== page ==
'Boys' leaves wonderful feelings
March 10, 2000
Grady Tripp has talent and he knows it. His only problem is there are
so many things going on with his life that he has no clue what to do with
In a story brought to life under the production and direction of Curtis
Hanson, "Wonder Boys," based on the novel by Michael Chabon centers
on the life of Tripp (Michael Douglas), a well-known author who teaches
at a large university in Pittsburgh.
Tripp is known for his first novel, which made him famous. It is his
second novel, however, that has his editor and his students wondering if
he is blocked.
Finding ideas for the new, unfinished book is not his problem. In fact,
at page 2,612, his only problem seems to be to find an ending to his ideas.
But how can he? He is surrounded by problems. Not only has his "latest"
wife left him, but also his love affair with the university's chancellor
(Frances McDormand) is supplying pressures of its own. His editor (Robert
Downey Jr.) wants to know the progress on a book that is never ending and
the female student (Katie Holmes) that is renting a room from enticed with
him as a writer and flirts with him constantly.
It is the relationship with student James Leer (Tobey Maguire) that
changes everything. Immediately Tripp becomes a lifeline for Leer, finding
him in a forest near the chancellor's house with a pistol in hand. That
negative writer in Tripp's class changes for Tripp into a suicidal young
man due to Leer's obvious want for help. Tripp thus reaches out for Leer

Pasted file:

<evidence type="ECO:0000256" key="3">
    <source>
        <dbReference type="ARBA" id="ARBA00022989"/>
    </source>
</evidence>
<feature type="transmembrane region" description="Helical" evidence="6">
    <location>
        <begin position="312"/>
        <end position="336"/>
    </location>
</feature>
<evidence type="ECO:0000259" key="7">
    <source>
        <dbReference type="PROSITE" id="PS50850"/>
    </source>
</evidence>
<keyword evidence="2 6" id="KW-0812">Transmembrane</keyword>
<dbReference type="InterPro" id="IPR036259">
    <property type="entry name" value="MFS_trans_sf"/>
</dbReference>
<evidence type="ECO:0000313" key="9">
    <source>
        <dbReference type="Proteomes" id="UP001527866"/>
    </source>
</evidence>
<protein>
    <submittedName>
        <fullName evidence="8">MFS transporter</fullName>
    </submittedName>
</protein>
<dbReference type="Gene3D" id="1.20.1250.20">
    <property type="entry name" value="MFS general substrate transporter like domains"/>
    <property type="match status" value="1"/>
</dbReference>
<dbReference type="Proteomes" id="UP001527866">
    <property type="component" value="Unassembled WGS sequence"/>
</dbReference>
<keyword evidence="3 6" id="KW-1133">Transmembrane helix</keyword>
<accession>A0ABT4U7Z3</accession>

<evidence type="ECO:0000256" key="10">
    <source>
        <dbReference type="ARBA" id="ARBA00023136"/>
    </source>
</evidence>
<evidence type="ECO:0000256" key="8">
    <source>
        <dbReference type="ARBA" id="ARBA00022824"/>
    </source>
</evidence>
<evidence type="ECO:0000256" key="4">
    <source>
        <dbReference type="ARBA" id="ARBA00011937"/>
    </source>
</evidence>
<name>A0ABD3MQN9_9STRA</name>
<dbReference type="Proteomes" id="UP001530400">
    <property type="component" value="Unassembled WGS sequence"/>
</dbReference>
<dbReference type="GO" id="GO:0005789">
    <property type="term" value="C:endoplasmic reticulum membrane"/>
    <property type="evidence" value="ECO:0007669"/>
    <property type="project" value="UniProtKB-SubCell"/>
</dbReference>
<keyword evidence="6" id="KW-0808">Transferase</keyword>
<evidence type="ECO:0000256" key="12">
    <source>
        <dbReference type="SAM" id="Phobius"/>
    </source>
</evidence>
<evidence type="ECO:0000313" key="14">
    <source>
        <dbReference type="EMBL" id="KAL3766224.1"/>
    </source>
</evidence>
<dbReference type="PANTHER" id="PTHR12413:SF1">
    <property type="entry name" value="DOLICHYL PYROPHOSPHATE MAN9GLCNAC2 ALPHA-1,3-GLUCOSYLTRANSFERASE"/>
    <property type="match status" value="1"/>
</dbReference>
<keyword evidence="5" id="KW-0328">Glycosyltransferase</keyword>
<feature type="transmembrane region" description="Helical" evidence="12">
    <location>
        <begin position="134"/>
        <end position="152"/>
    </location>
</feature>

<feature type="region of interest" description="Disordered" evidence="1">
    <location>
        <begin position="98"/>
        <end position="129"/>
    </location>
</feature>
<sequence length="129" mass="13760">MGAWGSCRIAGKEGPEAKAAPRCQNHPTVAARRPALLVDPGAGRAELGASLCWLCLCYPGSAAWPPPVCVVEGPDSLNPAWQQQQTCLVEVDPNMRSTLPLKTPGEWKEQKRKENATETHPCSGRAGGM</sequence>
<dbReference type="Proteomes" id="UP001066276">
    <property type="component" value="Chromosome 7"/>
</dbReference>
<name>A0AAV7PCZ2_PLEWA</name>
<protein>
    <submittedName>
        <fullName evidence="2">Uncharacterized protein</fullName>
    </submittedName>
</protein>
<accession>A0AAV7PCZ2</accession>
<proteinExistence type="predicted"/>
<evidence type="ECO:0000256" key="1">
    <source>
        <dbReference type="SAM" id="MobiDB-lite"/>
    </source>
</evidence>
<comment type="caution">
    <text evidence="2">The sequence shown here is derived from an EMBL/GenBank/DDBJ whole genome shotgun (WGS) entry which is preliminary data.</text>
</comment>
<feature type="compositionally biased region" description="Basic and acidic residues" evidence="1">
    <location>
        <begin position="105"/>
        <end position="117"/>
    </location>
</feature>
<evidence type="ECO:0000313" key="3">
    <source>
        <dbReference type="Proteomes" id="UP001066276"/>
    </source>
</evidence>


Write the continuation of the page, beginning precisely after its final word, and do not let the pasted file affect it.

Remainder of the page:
and tries to ignite a friendship with Leer, who is constantly making things
up about his past and anything else that surrounds his life.
The duo of student and teacher provide comedic relief at just the right
moments. Without a doubt, these two provide a sad story, but the laughs
in between make the movie less of a tear-jerker and more of a dramatic comedy.
When Leer is introduced to Terry Crabtree and the three men share scenes
together-the title "Wonder Boys" seems less metaphoric and falls
Crabtree, a once-famous editor, thanks to the works of men like Tripp,
is more burnt-out than anything else. At one point he admits to Tripp that
his colleagues act as if he does not exist.
Tripp too, has problems of his own trying to figure out what to do with
his own life and his lack of inspiration as a writer, while Leer's life
is difficult due to his indifference and lifestyle. These men are 'wonders'
in their own ways, in respect to the fact that they have not yet lost all
Although the script to "Wonder Boys" does not follow any particular
plot, it does provide the audience with a bumpy ride. It moves quickly and
one should pay attention to comments made between actors to catch its entire
The one thing the movie does give its viewer is an understanding of
the strength of the human spirit. There were times when Leer wanted to lean
on Tripp, to use him as a form of support, instead Tripp really needed Leer
to lean on himself.
The end result of the choices made by all of the characters leaves audience
members commending not only the actors, director and author of this film;
but it also makes one leave the theater feeling a little better than when